Preventing/reducing formation and absorption of various “triggering factors” Slowing or limiting the intake of fermentable carbohydrates is suggested, as is the use of hindgut buffers to prevent or reduce pH changes in the large intestine.
Reducing oxidative damage Although research has not produced complete answers, it is thought that blood vessel damage can be caused by increased free radical formation that occurs as a result of glucose/insulin metabolism. The authors suggest that more studies are required to determine whether antioxidant supplementation may be of value.
Preventing increased matrix metalloproteinase (MMP) activity MMP activation results in the breakdown of tissues that hold hoof structures together. However, MMP enzymes are essential for normal tissue remodeling throughout the horse's body, so complete prevention of MMP activity is not suggested. Cryotherapy (application of ice or cold water to the hooves) may be helpful in preventing episodes of laminitis, although the exact mechanism is still being investigated. Work is ongoing to develop and test agents that could affect MMP activity, and the authors feel this is a promising area that could lead to ways to avoid or treat laminitis.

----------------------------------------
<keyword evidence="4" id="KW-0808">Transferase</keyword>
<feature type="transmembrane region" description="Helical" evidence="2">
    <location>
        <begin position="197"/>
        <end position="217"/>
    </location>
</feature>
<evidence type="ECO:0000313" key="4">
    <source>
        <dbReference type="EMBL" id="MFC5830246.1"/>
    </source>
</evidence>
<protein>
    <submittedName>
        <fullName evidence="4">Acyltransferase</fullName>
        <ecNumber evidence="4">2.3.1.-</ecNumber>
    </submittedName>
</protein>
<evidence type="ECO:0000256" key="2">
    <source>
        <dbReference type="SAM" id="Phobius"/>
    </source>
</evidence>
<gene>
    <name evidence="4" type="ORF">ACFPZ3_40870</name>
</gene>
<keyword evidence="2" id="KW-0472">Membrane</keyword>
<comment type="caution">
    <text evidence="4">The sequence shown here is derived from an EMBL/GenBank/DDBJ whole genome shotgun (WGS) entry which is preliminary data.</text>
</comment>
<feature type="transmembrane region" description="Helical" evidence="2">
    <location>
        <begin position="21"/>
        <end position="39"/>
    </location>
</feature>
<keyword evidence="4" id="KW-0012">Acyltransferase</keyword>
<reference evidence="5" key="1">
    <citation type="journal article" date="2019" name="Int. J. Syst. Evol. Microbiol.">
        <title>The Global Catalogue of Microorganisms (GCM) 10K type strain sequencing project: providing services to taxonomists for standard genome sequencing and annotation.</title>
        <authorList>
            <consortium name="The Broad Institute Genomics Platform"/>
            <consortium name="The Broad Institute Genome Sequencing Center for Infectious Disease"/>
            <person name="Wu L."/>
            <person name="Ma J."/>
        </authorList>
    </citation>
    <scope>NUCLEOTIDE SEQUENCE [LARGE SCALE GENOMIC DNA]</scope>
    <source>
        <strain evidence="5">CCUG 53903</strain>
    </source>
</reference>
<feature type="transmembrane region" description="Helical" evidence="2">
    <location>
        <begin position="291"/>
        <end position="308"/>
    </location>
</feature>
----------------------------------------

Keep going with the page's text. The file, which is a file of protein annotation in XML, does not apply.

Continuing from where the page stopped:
Preventing changes in blood flow Many substances affect blood flow within the tissues of the hoof. Cortisol, serotonin, fermentation-related monoamines, various endotoxins, endothelin, L-arginine, and topical nitric oxide donors all have the potential to increase or decrease circulation. When actions, interactions, and varying levels of sensitivity within individual animals are considered, it is easy to see why definitive answers are elusive. As with other factors, further research is needed to provide specific management guidelines for horse owners.
What does this tell us about preventing pasture-associated laminitis?
The authors of this paper state that a great deal is still unknown about preventing laminitis in horses that are allowed some access to pasture. More research is needed in many areas to help veterinarians and horse owners understand the multiple factors involved in this disease.
Monitoring weight, preventing obesity, seeing that horses get regular exercise, preventing intake of large amounts of easily fermentable carbohydrates, and limiting pasture access for sensitive horses are steps that can be taken at the present time.
The full text of this paper was published in July, 2006 in a supplement to The Journal of Nutrition,Volume 136, Number 7S. The paper was presented at the WALTHAMInternational Nutritional Sciences Symposia in September, 2005.
The study, “Countermeasures for pasture-associated laminitis in ponies and horses,” was conducted by P Harris, SR Bailey, J Elliott, A Longland.